China Market Report Oct 2016
China’s Growing Middle Class
Alexander Kovachevich, GM China Area
The first 7 days of October are known in China as the Golden Week. Except for the Spring Festival, it is now China’s longest holiday. The government uses these holidays to encourage people to get out of the house and spend, and guess what? It is working! Apart from using the days off to travel both inside and outside of China, people are also using the down time to eat out and shop, mostly online. One survey* has estimated almost 590 million people will be traveling in China over this time with an estimated 70 billion USD being spent. While some of those trips will be trips home for out-of-state workers, that’s still a lot of money spent on transportation, shopping, and perhaps the most important part of any holiday: eating lots of food in restaurants or at home during the holidays. Tourist numbers are predicted to increase by 12% from last year, and tourist spending is estimated to increase by 13.5% over the previous National day. This seems to show that while more people are traveling, the rate of spending remains the same, with the slight increase being explained by CPI**. The way that this observer sees it, this trend shows that the middle class is getting bigger and this is an important trend for pork producers. For Chinas’ lower and middle class, a fancy dinner is not a real meal without a lot of meat, especially pork on the table. It is the middle class that can afford to do this more often. It is also interesting to note that around six million people will be heading overseas for their Golden Week, with Japan, Thailand and South Korea receiving most of these visits. Again, that’s a big injection of demand for luxury items and food in those countries.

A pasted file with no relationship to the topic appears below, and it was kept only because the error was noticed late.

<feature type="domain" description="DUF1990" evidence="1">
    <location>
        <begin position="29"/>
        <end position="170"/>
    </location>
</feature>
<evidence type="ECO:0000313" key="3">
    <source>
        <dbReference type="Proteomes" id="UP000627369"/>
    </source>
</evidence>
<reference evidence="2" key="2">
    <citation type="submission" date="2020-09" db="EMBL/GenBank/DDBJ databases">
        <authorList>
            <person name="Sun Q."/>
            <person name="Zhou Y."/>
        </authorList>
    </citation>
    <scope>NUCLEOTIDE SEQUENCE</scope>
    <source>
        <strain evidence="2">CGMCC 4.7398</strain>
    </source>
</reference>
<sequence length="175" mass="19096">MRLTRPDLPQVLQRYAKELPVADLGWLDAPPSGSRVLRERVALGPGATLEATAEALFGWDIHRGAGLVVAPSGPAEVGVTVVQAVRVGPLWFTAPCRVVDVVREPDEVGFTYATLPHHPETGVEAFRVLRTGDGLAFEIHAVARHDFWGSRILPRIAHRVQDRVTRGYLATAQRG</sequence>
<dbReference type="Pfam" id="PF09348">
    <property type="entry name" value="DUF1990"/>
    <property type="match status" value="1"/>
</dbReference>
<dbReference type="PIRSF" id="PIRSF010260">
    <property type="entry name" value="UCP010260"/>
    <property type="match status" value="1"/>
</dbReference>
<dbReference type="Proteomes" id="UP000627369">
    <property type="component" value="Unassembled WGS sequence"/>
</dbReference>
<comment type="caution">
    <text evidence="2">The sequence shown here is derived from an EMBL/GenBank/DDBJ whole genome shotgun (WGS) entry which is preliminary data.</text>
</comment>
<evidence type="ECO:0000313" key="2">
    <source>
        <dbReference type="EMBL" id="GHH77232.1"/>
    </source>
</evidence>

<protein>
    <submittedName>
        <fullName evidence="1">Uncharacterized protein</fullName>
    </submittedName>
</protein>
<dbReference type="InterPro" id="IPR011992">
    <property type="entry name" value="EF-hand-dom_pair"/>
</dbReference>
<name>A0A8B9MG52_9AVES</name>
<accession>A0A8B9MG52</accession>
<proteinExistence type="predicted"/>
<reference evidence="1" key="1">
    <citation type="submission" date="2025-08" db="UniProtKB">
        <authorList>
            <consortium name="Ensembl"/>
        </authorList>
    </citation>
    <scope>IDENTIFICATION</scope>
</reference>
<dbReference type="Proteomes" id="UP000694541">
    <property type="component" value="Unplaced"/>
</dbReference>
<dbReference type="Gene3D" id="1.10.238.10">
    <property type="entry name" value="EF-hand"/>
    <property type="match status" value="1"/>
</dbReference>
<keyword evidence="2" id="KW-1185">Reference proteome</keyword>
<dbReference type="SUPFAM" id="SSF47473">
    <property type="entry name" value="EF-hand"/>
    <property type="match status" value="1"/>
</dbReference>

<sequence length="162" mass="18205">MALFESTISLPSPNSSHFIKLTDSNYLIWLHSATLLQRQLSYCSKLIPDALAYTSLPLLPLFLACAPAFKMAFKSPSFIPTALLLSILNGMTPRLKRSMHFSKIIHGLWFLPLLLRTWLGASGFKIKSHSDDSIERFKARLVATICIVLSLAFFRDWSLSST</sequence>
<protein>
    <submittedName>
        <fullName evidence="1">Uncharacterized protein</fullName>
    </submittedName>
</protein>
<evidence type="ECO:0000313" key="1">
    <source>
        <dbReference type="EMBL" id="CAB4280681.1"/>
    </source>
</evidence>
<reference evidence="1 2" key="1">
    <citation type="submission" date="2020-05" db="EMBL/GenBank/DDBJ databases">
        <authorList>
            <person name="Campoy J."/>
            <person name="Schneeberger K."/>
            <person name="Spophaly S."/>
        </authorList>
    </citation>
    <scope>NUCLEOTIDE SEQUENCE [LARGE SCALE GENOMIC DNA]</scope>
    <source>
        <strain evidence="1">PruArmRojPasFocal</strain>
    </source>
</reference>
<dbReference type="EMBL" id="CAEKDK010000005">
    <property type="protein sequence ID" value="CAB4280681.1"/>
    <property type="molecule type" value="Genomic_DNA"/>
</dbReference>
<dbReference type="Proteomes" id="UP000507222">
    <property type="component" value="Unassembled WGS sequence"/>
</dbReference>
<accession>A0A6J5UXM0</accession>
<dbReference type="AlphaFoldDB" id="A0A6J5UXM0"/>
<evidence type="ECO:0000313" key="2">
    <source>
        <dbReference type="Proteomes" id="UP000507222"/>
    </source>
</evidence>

The live weight pork price has fallen slightly to 17rmb a KG. Let’s remember that this is more than two times*** what American producers are getting for their animals. With the import quotas for pork in China increasing, we can expect that pork will continue to flow in. China has the people and demand!
China has become the centre of the global pig market, with all pork industry eyes looking to see what will happen in terms of production and consumption. The latest figures suggest a new record level of pork imports to China, with 2 million tonnes estimated to be imported in 2016.
And just a small reminder of a small online shopping event just around the corner to celebrate a new Chinese festival called “Singles Day” (Nov 11), an online purchasing festival****, with e-shops providing massive discounts just for the sake of selling and other promotions. Coupled with old-fashioned dating, there was a turnover of USD14.3 billion last year in China on this day. I wonder how much it will increase this year. Now with pork showing up more frequently in online shops, how much branded pork will be bought online from now on?
Of course, it’s not all positive with the Chinese economy. For example, housing prices have continued to rise from crazy high to outrageous levels. The risks to the economy this brings are real and difficult to predict. However, one thing we could take from the massive amounts of people traveling this Golden Week is that if houses become too expensive, then people will change their spending habits. Instead of saving for a house, they will travel more and eat better.
With domestic pork production still in the ramping up phase, it seems impossible to me that pork prices in China will fall for the immediate future. However, what is not so clear is how global prices will change as China’s growing middle class continues to expand.
This post was written by Genesus